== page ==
In the United States modern roundabouts emerged in the 1990s. They faced some opposition from a population mostly unaccustomed to them. Americans were confused about how to enter and especially how to exit a roundabout. By 2011, however, some 3,000 roundabouts had been established, with that number growing steadily. Surveys show that negative public opinion reverses as drivers gain experience with them. A 1998 survey of municipalities found public opinion to be 68% opposed prior to construction; changing thereafter to 73% in favor.

The fundamental principle of modern roundabouts is that entering drivers give way to traffic within the roundabout without the use of traffic signals. Traffic circles typically require circling drivers to give way to entering traffic. Generally, exiting directly from the inner lane of a multi-lane roundabout is permitted, given that the intersecting road has as many lanes as the roundabout. By contrast, exiting from the inner lane of a traffic circle is usually not permitted without first merging to the circles outside lane. Roundabouts have been proven to safely decrease traffic delays and congestion. When selected and designed correctly, roundabouts can handle a high volume of traffic, including commercial trucks and large emergency vehicles. The single greatest benefit of roundabouts is that they eliminate perpendicular/T-bone crashes. Roundabouts can cost less than traditional signalized intersections.

So, how does this relate to the mortgage industry? Let’s start by looking at a condensed view of the current loan process. It typically has been a sequential process with the next step not started until the previous step is completed. Look at it this way:

  1. Origination: After the loan application, we start the process of validating the information, ordering the services, such as appraisal, flood, credit report, and underwriting. We produce the appropriate disclosures and the new loan estimate. Assuming the loan is valid and approved, we move to the next step.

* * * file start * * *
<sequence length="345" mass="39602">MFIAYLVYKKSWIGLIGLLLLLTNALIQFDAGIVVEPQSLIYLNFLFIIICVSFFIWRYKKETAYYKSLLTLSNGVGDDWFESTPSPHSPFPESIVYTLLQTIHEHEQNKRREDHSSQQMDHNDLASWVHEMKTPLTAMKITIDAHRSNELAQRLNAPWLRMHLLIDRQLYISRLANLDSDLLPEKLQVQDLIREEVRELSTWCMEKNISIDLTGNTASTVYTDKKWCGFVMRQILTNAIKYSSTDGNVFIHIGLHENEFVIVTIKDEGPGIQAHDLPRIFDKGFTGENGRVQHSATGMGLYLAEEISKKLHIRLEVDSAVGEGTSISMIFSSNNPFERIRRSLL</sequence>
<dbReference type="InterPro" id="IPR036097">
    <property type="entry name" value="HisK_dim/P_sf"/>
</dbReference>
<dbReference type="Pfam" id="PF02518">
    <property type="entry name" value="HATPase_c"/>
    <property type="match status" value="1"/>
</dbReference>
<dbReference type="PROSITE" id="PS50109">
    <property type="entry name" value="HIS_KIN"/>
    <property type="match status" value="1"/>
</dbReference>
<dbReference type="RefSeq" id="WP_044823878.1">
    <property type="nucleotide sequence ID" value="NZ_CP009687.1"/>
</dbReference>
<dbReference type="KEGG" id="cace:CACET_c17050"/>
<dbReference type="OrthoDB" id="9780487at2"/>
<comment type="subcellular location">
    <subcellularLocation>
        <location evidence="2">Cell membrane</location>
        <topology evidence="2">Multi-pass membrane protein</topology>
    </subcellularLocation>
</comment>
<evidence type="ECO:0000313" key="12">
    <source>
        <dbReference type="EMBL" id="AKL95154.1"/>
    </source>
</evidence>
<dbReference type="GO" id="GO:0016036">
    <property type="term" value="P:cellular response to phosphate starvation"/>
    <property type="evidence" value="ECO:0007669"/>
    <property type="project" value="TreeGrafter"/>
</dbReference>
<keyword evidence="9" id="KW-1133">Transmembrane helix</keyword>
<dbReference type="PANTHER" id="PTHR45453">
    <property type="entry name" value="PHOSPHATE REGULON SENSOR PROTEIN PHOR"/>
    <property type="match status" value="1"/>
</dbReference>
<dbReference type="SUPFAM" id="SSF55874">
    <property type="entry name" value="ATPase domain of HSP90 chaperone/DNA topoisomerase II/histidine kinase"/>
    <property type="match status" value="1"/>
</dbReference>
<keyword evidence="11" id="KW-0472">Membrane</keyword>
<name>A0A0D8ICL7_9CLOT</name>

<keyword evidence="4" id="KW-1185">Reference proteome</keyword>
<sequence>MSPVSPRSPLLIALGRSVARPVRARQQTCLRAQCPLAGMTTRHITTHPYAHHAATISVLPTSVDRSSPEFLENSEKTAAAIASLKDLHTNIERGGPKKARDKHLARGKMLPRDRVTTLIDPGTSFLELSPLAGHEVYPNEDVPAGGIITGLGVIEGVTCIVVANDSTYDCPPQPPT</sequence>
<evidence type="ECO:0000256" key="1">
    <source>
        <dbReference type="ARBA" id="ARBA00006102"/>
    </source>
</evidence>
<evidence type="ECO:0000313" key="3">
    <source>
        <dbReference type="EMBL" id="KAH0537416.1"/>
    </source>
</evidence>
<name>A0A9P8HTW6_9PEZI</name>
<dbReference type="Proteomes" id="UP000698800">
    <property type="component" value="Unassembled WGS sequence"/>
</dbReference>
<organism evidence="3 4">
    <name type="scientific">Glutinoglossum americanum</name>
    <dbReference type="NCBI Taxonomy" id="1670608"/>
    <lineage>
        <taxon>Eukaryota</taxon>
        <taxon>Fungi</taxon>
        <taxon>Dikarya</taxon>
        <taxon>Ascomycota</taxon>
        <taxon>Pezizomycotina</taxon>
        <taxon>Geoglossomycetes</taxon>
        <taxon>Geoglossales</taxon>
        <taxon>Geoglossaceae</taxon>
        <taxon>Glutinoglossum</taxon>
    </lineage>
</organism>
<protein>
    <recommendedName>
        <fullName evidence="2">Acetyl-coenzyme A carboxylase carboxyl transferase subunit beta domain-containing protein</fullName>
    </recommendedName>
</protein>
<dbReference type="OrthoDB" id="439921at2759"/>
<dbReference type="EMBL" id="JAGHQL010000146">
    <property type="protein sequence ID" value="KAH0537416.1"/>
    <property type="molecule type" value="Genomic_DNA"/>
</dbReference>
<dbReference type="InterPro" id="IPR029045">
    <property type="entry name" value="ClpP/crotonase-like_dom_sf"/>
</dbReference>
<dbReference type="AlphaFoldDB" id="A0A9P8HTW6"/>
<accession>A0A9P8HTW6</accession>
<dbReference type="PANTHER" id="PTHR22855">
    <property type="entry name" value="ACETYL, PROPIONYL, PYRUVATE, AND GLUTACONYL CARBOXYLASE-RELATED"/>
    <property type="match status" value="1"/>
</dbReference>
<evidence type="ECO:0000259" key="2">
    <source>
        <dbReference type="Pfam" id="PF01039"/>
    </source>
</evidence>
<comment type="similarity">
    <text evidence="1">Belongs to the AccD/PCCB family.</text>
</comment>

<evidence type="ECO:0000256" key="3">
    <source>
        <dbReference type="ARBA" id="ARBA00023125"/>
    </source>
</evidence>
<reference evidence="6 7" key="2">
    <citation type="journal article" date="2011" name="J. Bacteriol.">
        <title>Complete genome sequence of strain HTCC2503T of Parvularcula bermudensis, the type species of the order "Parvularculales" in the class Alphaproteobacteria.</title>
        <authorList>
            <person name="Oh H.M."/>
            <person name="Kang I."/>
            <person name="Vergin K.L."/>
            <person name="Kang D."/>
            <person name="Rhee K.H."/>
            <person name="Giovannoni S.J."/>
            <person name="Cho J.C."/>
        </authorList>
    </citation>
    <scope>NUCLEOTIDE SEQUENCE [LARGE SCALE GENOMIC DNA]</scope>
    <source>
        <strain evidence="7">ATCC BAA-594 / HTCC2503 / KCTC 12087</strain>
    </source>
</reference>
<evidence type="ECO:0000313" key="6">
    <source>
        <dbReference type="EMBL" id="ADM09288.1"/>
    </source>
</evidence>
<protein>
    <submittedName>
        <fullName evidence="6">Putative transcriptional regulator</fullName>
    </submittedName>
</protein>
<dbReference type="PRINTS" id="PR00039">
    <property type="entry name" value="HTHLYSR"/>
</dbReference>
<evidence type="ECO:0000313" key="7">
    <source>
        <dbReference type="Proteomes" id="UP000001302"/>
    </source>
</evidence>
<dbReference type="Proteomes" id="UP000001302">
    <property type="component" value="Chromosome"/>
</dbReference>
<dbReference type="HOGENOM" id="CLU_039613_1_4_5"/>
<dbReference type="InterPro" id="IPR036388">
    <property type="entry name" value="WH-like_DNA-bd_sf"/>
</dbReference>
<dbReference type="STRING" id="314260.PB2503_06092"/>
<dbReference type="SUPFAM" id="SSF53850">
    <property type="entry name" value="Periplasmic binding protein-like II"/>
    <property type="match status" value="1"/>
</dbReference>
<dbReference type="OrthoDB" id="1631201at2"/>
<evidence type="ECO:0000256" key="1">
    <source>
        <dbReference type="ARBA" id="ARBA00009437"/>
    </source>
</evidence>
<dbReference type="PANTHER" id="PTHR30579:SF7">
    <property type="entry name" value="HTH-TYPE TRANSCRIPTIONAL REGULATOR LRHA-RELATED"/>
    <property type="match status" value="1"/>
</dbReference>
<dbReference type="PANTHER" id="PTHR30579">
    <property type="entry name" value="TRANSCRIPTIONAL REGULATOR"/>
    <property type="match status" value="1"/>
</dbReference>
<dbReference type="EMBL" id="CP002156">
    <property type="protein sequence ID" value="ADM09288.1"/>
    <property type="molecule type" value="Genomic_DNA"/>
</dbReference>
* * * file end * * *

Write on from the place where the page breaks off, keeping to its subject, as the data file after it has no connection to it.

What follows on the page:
2. Closing: We produce the appropriate legal documents, such as the note, security instrument and the new closing disclosure in collaboration with the settlement agent. We schedule the signing ceremony with the consumer(s).
  3. Post-closing: We record the security instrument at the county, register the note at MERS (assuming it’s an e-mortgage). Lastly, we sell the loan on the secondary market, if it is not retained in-house.
  4. Servicing: Set up the loan for servicing, either in-house or to an outside servicer.

I realize this is a very simplified rendition, but what stands out is the interactions between the consumer, lender, loan officer, numerous service providers, closing agents, investors, county recorders, servicing, etc. and the documents and/or data that is exchanged.

So let’s use our creativity. Imagine the loan process as a roundabout. The center could be the repository and system of record. The parties in the process would be represented as lanes connecting to the center. The road in would be the request and the road back would be the response. The lanes around the center would serve as the link between the parties.

This is very IMPORTANT. This architecture is predicated on the full use and compliance with the MISMO V3.x standards for data and documents. The data is essential for the receiving party to electronically analyze, validate and make decisions based on the result. Documents by themselves may require some manual intervention. The ultimate goal is when the data and documents are combined (SMART documents). Let’s look at the contributing parties and what might be different with this architecture.

  1. Consumer: Today’s consumer wants to do business online. They want the capability to research and understand the mortgage process. They want to analyze and compare the metrics of different loan options. The robustness of the lender’s offering will either ensure a loyal customer or lose him to a competitor.
  2. Lender: As more of the processing functions (appraisals, verifications, etc.) are automated, the lender should see a significant reduction in the time and effort to approve a loan application.
  3. Service Provider: The advantage of the request/response model based on the MISMO standard is that you can access multiple vendors with the same integration.
  4. Settlement Agent: This will be one of the most challenging areas for collaboration between the lender and settlement agent. It is imperative that they get it right.
  5. County Recorder: The volume of eRecordings and eNotarizations will continue to grow. 20% of the counties account for 80% of the transactions. The challenge is with the other 80% of counties. A paper process will probably be in effect for some time.